Kushiel’s Dart Readalong, Week 2


Phedre’s Marque Variations by AngelaSasser on DeviantArt

Hi everyone, and welcome to Week 2 of the Kushiel’s Dart readalong!  This week’s questions are written by Allie from Tethyan Books, and cover chapters 9-18.

Often when I do readalongs, I choose to showcase fan art that I find from the books.  This selection shows different conceptualizations of Phedre’s marque, which I thought was a good reflection of what we’ve read over the past week. What do you think of Phedre’s marque?  Is this how you envisioned it?  If you were to have something like a marque, what would it look like?

Onward to the questions!

In these chapters, Phèdre finally gets to have her own dedication ceremony.  Were you surprised by what they did with the dove? Also, do you think it is fair to ask people to make a life decision about serving Naamah at such a young age?

I was glad that the dove was released and not killed.  I saw the decision to release the sacrifice rather than kill it as highlighting the distinction between Christianity and worship of Elua–Elua isn’t about austerity, but rather appreciating the sheer joy of life, and that permeates all forms of worship.

I’m not surprised by children being asked to make major life decisions at an early age.  If you think about it, Catholics get confirmed as young teenagers, and in their view it’s a similar commitment.  And serving Naamah doesn’t seem to have to be a lifetime commitment–I mean, on one hand, religiously, it is, but you can still get married later or choose to take your life in other directions.  I’m more surprised by the fact that the young people are given a choice at all.  I mean, they’re pretty much indentured servants, yet they’re given the freedom to freely accept this path or to choose a different one.  I’m not sure that in other times, cultures, or worlds that that would have been the case.  Then again, having read this series before, I find that there’s a very strong thematic emphasis on consent, and that the people of Terra D’Ange take it very seriously.  More on that in other answers.

Sex ed is definitely different in Terre d’Ange.  Do you think the Showing was useful for the teenagers? Do you think, at their age, you would have appreciated something like the book-learning they received in the art?

I would have a appreciated getting the sex talk in general.  My family was uptight about it and never actually told me what sex was.  I had heard the word in hushed conversations, and gathered from context that it was something bad and sinful that grown-ups sometimes did.  I had no idea what the actual act involved though, and thought it had something to do with women’s breasts, because people always freaked out about bare breasts so much.  I tried to look up the word “sex” in a dictionary, but the definition was the vague word “intercourse,” and when I looked up “intercourse,” the definition was “sex.”  Circular definitions are not useful!  Eventually when I was 14 or 15 I was camping with my family and had read all of the books that I had with me, and so I ended up picking up one of my mother’s romance novels, which contained some explicit scenes.  It was certainly eye-opening!  Probably not the best way to learn the mechanics, though.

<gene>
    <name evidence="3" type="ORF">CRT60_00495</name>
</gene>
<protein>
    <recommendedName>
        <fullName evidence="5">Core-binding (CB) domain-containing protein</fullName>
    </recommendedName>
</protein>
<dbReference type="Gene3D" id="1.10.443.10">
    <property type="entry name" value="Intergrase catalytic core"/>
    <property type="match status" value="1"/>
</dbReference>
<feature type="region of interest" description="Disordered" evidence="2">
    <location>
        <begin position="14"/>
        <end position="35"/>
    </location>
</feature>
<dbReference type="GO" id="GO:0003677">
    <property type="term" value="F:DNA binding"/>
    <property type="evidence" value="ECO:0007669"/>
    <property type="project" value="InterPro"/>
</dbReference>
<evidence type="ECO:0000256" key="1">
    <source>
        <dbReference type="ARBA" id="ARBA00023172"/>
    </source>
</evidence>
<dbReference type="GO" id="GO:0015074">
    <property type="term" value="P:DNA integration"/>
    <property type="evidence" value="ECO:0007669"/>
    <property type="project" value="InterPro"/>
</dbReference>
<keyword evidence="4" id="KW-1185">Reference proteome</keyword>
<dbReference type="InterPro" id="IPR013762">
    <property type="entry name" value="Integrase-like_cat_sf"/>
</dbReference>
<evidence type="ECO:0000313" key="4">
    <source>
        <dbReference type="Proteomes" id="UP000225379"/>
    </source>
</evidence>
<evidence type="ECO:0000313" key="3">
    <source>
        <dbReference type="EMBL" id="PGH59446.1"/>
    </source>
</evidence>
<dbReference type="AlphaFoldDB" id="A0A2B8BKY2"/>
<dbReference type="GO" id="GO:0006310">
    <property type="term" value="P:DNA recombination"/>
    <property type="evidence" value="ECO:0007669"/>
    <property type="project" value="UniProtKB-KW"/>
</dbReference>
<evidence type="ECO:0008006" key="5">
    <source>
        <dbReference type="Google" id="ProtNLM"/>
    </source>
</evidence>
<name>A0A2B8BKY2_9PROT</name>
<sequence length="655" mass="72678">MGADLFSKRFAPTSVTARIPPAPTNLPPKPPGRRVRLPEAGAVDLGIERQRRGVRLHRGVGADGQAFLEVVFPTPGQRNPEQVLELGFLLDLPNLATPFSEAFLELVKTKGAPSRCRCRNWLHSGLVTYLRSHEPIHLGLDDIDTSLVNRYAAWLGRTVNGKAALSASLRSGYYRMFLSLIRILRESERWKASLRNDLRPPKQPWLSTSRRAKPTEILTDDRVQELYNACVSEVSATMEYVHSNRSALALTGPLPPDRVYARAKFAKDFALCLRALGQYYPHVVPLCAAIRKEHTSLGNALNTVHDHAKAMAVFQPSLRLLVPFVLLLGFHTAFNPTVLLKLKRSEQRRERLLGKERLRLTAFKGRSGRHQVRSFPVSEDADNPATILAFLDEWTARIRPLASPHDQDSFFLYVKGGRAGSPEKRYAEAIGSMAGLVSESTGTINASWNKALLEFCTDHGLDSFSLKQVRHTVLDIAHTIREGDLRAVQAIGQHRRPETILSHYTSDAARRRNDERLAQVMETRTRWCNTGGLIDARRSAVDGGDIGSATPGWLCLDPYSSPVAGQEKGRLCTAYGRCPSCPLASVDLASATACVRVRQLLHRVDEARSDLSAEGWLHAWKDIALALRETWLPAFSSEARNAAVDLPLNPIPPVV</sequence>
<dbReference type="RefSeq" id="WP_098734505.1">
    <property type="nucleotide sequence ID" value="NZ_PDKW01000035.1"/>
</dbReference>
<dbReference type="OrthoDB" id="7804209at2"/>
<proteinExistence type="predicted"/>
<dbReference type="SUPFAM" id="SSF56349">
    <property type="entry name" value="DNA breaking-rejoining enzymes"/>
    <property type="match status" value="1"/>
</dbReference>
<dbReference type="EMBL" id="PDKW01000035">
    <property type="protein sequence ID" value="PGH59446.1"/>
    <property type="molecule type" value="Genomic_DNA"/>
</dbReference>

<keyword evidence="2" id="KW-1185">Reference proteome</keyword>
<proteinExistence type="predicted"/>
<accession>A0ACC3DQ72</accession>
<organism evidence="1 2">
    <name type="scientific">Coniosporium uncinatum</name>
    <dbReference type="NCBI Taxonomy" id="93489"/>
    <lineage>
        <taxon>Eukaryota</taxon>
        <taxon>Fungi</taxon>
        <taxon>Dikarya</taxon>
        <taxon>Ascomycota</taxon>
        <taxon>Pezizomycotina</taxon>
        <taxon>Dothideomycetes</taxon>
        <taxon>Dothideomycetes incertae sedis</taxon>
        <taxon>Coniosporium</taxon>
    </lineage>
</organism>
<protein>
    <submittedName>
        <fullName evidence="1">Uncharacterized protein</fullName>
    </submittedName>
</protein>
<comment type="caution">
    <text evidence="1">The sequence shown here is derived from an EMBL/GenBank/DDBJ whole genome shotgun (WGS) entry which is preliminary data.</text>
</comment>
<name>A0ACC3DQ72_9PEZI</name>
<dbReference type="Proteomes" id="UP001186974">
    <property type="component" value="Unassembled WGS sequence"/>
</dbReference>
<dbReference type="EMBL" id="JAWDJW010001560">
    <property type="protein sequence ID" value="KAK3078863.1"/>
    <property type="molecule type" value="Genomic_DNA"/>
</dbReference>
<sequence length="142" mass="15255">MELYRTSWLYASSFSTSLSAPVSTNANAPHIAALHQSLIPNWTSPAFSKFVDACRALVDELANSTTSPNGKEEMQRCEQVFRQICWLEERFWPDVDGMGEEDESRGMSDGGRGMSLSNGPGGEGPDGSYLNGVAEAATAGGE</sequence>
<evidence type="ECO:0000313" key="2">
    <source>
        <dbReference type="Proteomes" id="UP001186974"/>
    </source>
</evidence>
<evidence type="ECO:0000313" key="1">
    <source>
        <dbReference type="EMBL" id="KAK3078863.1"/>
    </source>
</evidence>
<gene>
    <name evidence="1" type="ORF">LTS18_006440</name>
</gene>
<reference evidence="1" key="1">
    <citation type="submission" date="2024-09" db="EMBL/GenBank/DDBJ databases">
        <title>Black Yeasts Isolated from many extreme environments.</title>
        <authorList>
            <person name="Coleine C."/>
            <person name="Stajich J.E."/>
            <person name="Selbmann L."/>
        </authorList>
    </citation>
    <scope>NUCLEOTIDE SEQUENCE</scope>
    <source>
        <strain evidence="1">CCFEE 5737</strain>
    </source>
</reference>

The Showing is certainly different, but I like the idea, because the focus is on showing consent and respect, unlike what I assume that curious Western teenagers would be exposed to when searching for porn on the internet.  It’s treated as a form of art rather than a taboo.

Hyacinthe has some neat theories about Delauney’s past.  What is your favorite theory?

I know Delauney’s backstory, so I’m gonna skip this one.

Phèdre seems to be making a name for herself as an anguissette, known for never giving the signale. Do you think she would ever actually choose to use the signale, even if she were in real danger? Do you think her inability to do so might get her into trouble?

I think that the danger in Phedre’s role is that she doesn’t know what danger is real and/or how far her patrons would go (versus, for instance, threatening worse than they’d ever actually do in order to build up a scene, cause begging and pleading, etc.).  She would be safer if she discussed limits and boundaries beforehand.  Communication is key.

This question brings up another point that I found strange.  What’s up with renaming common sex acts/terms?  It’s something that happens a lot in any kind of novel that has explicit content, and I find it hilarious and strange.  Using the word “safeword” won’t ruin the story, and the first time I read the book, the word “languisment” sent me into fits of giggles.  Presumably, anyone reading this book is an adult.  Call it what it is.